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- Synthesizing mechanisms of density dependence in reef fishes: Behavior, habitat configuration, and observational scale,
- , , , Coral and rocky reef fish populations are widely used as model systems for the experimental exploration of density-dependent vital rates, but patterns of density-dependent mortality in these systems are not yet fully understood. In particular, the paradigm for strong, directly density-dependent (DDD) postsettlement mortality stands in contrast to recent evidence for inversely density-dependent (IDD) mortality. We review the processes responsible for DDD and IDD per capita mortality in reef fishes, noting that the pattern observed depends on predator and prey behavior, the spatial configuration of the reef habitat, and the spatial and temporal scales of observation. Specifically, predators tend to produce DDD prey mortality at their characteristic spatial scale of foraging, but prey mortality is IDD at smaller spatial scales due to attack-abatement effects (e.g., risk dilution). As a result, DDD mortality may be more common than IDD mortality on patch reefs, which tend to constrain predator foraging to the same scale as prey aggregation, eliminating attack-abatement effects. Additionally, adjacent groups of prey on continuous reefs may share a subset of refuges, increasing per capita refuge availability and relaxing DDD mortality relative to prey on patch reefs, where the patch edge could prevent such refuge sharing. These hypotheses lead to a synthetic framework to predict expected mortality patterns for a variety of scenarios. For nonsocial, nonaggregating species and species that aggregate in order to take advantage of spatially clumped refuges, IDD mortality is possible but likely superseded by DDD refuge competition, especially on patch reefs. By contrast, for species that aggregate socially, mortality should be IDD at the scale of individual aggregations but DDD at larger scales. The results of nearly all prior reef fish studies fit within this framework, although additional work is needed to test many of the predicted outcomes. This synthesis reconciles some apparent contradictions in the recent reef fish literature and suggests the importance of accounting for the scale-sensitive details of predator and prey behavior in any study system., ,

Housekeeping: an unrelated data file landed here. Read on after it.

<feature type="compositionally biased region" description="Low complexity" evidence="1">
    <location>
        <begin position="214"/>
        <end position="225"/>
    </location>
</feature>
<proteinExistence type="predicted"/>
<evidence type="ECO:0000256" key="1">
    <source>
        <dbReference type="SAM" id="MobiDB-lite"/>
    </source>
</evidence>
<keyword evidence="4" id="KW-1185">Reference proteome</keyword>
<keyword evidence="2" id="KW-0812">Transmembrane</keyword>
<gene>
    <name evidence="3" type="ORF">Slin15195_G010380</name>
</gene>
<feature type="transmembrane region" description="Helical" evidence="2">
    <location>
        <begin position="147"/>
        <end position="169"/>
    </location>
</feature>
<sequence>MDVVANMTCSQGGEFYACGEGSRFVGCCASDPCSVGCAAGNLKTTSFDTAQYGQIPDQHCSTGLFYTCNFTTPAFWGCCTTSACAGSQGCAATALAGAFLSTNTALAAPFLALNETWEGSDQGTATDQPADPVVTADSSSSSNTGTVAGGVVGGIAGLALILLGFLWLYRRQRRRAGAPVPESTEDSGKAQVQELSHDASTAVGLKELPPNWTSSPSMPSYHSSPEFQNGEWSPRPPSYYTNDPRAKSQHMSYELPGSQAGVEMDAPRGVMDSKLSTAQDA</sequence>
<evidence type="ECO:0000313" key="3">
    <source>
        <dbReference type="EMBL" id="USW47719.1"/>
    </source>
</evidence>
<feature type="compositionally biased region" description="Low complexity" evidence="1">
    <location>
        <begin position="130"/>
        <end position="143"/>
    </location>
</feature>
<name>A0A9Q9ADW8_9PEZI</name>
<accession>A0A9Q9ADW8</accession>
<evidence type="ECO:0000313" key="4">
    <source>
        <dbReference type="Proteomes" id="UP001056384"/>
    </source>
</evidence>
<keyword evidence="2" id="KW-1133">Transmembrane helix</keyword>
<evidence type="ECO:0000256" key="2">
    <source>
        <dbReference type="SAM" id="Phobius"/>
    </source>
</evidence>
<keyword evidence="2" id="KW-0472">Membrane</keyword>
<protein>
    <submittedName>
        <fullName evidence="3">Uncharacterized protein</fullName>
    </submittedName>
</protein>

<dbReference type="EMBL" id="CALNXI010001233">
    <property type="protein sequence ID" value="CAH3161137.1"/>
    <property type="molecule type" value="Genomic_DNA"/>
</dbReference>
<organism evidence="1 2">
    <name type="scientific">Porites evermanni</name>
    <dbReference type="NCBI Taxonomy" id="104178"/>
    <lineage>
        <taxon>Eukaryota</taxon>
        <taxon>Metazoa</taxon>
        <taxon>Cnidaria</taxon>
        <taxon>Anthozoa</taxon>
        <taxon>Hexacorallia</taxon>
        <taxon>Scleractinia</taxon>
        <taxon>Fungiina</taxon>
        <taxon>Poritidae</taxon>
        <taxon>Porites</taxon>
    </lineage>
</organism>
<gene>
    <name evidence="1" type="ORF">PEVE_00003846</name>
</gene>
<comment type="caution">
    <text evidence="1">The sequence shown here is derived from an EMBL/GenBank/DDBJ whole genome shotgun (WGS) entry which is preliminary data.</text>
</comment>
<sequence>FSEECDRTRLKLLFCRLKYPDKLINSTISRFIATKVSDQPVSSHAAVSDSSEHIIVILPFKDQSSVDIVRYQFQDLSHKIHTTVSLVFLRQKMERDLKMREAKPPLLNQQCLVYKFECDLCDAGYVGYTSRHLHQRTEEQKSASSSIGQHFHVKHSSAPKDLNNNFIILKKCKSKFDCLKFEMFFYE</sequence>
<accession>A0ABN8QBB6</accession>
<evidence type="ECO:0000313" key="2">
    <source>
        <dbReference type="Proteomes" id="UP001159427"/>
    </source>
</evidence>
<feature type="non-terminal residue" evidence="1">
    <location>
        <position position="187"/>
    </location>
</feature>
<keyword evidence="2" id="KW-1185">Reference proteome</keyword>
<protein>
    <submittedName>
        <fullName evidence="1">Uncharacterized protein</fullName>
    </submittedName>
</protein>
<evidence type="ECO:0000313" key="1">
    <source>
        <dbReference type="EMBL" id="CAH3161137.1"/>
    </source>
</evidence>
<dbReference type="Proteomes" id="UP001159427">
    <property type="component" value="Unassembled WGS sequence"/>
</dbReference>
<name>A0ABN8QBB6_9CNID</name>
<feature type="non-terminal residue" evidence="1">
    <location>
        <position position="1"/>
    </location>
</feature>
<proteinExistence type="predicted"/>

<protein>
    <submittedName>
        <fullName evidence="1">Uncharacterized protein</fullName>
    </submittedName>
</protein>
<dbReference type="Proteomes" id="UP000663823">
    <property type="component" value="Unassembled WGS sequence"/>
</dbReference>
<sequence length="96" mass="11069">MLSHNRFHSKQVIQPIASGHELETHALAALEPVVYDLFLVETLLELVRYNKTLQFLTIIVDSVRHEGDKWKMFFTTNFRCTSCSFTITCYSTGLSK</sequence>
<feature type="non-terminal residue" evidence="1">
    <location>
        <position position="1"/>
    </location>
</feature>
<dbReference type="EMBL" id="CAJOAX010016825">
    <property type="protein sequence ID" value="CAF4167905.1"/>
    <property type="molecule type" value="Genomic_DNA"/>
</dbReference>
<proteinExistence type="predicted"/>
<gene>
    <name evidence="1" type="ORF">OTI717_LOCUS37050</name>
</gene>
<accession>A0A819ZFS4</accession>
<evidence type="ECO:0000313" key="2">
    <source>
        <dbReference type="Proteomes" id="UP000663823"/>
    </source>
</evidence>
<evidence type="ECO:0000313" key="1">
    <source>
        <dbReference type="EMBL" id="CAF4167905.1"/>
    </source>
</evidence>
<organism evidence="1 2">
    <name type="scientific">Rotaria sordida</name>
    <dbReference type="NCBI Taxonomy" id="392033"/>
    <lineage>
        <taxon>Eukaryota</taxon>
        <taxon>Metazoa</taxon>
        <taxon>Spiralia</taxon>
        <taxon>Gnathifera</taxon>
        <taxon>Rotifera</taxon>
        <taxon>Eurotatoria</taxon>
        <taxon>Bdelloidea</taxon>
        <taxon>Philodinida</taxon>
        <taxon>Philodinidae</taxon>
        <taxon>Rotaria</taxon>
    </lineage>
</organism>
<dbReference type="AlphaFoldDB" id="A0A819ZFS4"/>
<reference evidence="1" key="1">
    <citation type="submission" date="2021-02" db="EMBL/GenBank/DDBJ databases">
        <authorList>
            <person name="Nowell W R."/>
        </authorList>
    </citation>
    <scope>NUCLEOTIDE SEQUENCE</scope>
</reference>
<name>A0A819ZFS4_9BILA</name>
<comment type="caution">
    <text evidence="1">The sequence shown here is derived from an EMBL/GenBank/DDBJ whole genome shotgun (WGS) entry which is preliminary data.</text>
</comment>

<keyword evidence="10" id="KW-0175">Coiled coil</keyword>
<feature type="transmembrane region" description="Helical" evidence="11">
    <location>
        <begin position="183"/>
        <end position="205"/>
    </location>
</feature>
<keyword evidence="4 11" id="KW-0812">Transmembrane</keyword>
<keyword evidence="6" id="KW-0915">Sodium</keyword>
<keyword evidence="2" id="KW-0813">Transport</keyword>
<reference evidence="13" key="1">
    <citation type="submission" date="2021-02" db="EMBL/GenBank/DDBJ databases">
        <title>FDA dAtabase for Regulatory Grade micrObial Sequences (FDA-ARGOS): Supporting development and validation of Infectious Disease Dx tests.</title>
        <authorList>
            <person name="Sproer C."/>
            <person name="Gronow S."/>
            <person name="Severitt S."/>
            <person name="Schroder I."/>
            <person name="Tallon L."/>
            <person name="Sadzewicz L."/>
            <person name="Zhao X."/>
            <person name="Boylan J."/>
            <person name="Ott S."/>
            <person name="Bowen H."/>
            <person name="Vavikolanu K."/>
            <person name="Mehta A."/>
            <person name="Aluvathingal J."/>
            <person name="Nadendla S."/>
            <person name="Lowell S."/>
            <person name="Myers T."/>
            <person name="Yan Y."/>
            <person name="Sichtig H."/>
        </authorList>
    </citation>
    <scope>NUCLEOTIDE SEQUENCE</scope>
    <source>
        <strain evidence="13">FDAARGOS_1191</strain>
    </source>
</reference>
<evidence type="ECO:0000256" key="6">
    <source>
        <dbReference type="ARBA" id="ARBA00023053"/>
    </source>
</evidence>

- Wilson White, Samhouri, Stier, Wormald, Hamilton, Sandin
- Quantifying patterns of fish herbivory on Palmyra Atoll (USA), an uninhabited predator-dominated central Pacific coral reef
- On many coral reefs, herbivorous fish play an essential role in regulating algal growth and influencing the outcome of coral-algal competition. Working on a remote predator-dominated coral reef on Palmyra Atoll, USA, we used behavioral foraging observations to quantify the roles of common parrotfish and surgeonfish in the roving herbivore guild. We recorded species-specific bite rates on different benthic organisms, quantified the relative abundance of those benthic organisms, and estimated benthos-specific grazing intensities as a function of bite rates, fish abundance, and percent cover. These grazing metrics were compared between the exposed fore reef (∼10 m depth) and protected reef terrace (∼5 m depth) habitats. We observed large differences in feeding rates and substrate selectivity among fish species. Most species fed predominately on algal turfs; however, some species foraged broadly among fleshy macroalgal taxa, while others specialized on calcified green algae of the genus Halimeda. The highest bite rates were recorded from species targeting algal turfs, while the highest rates of defecation were recorded from species targeting Halimeda. Per capita bite rates of all species were higher in the fore reef habitat (mean 45% more bites min-1); however, overall grazing intensities on turf algae (bites cm-2 d-1) were 5 times higher on the reef terrace than on the fore reef. Despite habitat-specific differences in the herbivore assemblages, the estimated distribution of total bites showed consistency among habitats, with strong guild-level positive foraging selectivity for algal turf. Comparisons of bite and defecation rate data for these herbivores across the Indo-Pacific highlight phylogenetic constraints on grazing activities. Overall, this study illustrates the importance of herbivore functional redundancy, variability in species-specific grazing, and provides a framework for assessing guildwide grazing impacts on coral reefs. © Inter-Research 2014.
- Hamilton, Smith, Price, Sandin